Let’s Make a Deal

A recent study suggests that chimps have a concept of fairness.

Do chimpanzees know how to strike an even deal? They just might, according to a recent study in the Proceedings of the National Academy of Sciences. The paper’s findings suggest that chimps understand the concept of fairness, questioning whether the trait is uniquely human.

The researchers used a version of the “ultimatum game,” a test normally reserved for measuring fairness in humans. In a typical game, two human participants must work together to decide how they will share a given amount of money. One proposes how evenly to divide the money, and the other decides whether to accept the proposal or reject it. If the offer is declined—because the recipient considered his share unfair, for instance—neither participant receives anything.

In the recent study, researchers modified the game for six chimps, divided into pairs. One chimp chose between two tokens and offered it to another chimp, called the “responder.” The responder could then exchange the token for a reward—in this case, bananas—that was distributed among both chimps. One token led to an even banana split (an inevitable pun), while the other delivered more fruit to the chimp that had offered the token. The responder could alternatively decide not to cash in the token at all, leaving both chimps with nothing. The game was also played with a group of children to compare how each species behaved.

The researchers found that 75 percent of the time, chimps offered a token that led to equal portions of banana for both participants—in other words, fair shares. But when researchers changed the game so that the responder chimp wasn’t allowed to reject any offers, chimps doled out more tokens that led to unequal fruit distribution. The results aligned with what the researchers observed in the children, suggesting that the animals must have some concept of fairness akin to that in humans, the study concludes.

So why would a chimp—or anyone else, for that matter—make a fair offer? Frans de Waal, a founder of the field of primate behavior and co-author of the paper, has two theories. The first is what he calls the selfish theory, which suggests that an individual will offer a fair deal to peers because they may not be willing to work with him for uneven compensation. “If I want to get the cooperation of my partner, I have to be fair, otherwise he’ll bail on me,” said de Waal in a phone interview with Science Friday. In this case, “bailing” would mean rejecting a token offering unequal banana treats.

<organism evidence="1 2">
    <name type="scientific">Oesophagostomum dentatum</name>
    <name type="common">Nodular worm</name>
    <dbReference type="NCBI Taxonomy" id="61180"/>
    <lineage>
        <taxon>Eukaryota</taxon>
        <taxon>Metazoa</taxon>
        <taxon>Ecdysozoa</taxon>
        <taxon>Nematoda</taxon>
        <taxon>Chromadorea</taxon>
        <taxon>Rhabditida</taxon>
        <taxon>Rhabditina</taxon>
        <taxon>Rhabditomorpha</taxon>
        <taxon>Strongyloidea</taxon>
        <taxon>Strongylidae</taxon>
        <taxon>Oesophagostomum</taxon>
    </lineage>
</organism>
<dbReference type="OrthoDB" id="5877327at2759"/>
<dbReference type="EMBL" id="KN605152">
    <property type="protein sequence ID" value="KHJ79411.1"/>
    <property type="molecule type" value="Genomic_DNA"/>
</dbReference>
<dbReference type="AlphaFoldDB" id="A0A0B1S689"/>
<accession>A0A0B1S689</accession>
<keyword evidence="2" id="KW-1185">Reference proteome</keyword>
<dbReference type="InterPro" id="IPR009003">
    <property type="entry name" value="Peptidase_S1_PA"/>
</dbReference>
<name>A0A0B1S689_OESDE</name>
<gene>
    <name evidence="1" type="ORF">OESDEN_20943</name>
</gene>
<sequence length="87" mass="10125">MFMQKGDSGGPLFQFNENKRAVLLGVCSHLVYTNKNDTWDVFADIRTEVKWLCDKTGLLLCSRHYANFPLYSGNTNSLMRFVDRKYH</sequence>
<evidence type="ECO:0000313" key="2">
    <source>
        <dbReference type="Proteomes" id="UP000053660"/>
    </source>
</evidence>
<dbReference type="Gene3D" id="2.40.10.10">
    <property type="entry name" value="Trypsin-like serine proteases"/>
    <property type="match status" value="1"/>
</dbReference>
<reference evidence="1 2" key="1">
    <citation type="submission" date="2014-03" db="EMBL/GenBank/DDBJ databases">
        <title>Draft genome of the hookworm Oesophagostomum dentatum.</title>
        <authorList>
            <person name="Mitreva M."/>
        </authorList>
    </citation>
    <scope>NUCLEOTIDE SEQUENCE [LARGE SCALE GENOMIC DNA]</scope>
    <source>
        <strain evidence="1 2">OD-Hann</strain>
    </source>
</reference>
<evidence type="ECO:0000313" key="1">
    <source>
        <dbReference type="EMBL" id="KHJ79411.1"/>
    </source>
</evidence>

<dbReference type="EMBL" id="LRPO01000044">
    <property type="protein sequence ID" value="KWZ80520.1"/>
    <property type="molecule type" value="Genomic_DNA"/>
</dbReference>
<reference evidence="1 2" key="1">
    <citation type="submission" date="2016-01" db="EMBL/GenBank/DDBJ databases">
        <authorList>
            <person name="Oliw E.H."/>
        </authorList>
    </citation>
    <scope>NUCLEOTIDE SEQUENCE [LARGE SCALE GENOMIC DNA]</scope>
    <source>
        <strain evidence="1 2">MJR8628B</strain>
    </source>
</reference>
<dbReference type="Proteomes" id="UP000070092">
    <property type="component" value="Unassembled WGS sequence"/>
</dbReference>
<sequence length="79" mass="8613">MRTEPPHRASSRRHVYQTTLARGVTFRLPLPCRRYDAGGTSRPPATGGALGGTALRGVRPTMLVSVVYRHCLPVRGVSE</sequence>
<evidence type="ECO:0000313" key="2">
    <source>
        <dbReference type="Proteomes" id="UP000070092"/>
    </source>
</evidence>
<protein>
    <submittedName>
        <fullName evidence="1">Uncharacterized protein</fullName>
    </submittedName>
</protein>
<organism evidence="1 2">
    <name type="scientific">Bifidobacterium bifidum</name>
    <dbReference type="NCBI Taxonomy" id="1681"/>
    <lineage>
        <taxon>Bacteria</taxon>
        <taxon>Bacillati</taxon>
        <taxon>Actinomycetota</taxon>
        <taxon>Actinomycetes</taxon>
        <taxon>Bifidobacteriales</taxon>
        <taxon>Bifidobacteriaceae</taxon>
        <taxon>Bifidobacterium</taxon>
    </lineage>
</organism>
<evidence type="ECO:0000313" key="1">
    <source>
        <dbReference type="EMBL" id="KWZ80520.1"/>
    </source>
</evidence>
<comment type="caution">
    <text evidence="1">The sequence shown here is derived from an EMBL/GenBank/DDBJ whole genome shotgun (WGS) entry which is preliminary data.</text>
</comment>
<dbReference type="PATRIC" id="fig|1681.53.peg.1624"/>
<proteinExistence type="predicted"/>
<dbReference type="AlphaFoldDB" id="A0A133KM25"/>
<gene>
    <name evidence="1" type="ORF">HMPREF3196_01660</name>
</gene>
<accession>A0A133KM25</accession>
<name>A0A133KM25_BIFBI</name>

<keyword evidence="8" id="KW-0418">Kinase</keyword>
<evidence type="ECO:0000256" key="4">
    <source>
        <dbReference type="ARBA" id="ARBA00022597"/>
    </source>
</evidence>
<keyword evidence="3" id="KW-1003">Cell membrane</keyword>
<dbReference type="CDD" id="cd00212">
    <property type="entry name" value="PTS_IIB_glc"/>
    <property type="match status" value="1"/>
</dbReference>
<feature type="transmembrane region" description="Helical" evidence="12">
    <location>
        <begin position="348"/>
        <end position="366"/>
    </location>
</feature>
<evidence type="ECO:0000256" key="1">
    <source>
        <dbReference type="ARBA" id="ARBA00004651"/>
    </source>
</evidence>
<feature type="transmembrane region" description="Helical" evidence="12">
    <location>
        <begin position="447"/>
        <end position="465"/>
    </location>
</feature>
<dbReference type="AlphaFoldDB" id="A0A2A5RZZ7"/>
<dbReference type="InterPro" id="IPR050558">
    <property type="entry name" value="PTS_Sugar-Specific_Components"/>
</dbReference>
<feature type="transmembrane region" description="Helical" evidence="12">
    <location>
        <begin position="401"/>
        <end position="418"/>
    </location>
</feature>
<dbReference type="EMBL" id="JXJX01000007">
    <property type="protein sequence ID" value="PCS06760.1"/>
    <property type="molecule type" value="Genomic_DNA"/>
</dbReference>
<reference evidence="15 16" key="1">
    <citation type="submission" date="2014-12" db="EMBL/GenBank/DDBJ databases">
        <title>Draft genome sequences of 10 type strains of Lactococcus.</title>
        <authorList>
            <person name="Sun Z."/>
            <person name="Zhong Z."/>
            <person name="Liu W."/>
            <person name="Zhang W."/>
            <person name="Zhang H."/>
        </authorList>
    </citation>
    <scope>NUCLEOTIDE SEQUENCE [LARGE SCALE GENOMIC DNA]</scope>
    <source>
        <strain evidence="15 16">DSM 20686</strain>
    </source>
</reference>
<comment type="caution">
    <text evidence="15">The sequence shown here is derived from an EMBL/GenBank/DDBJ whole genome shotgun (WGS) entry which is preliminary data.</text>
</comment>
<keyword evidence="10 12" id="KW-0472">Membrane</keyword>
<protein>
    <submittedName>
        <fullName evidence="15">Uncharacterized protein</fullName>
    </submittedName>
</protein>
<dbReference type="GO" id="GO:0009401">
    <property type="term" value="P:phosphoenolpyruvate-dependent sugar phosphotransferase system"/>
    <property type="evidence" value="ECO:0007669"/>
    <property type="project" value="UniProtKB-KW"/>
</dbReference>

The second theory concerns the concept of fairness on a higher level, says de Waal—that is, the idea that it would be immoral to offer an uneven deal. While it is assumed that humans can be motivated by morality, whether chimps have such inclinations is uncertain.

Keith Jensen, a co-author of multiple papers investigating fairness in chimps, isn’t convinced that the study detected fairness in the apes, however. The reason, he says, is because none of the chimps rejected unfair offers when they were permitted to do so. “It’s the power of rejection that’s the test of fairness,” Jensen said in a phone interview. In other words, if the responder chimp had a sense of equality, it should have refused an unequal share so as “to cause the proposer to suffer for his selfishness, even though it is costly to do so,” Jensen wrote in an email exchange. Jensen claims that without rejections, what occurred between the chimps cannot be considered an ultimatum game. “It is the responder’s rejection that makes the ultimatum game the ultimatum game,” he wrote in an email. “The threat of rejection IS the ultimatum. There was no threat of rejection.”

There are a couple of explanations for the lack of rejections, Jensen says. It’s possible that the chimps didn’t understand that refusing an offer was an option. Second, perhaps they just wanted bananas regardless of how many the other chimp got. “If they are concerned just about maximizing rewards, then they should accept any offer at all,” according to Jensen, “And that’s precisely what the responder chimpanzees in the [study] had done.”

But De Waal points out that there was still a difference between the offers made when a participant did or didn’t need the approval of the responder chimp to receive a reward. Further, the chimps performed like the children tested in the experiment. Says de Waal, “The most elegant assumption is, if you find humans and chimpanzees to do basically the same thing under similar circumstances, assume that the motivations are similar also.”

If there’s any consensus, it’s a demand for more research.

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About Sam Flatow

Sam Flatow is a former production assistant for Science Friday.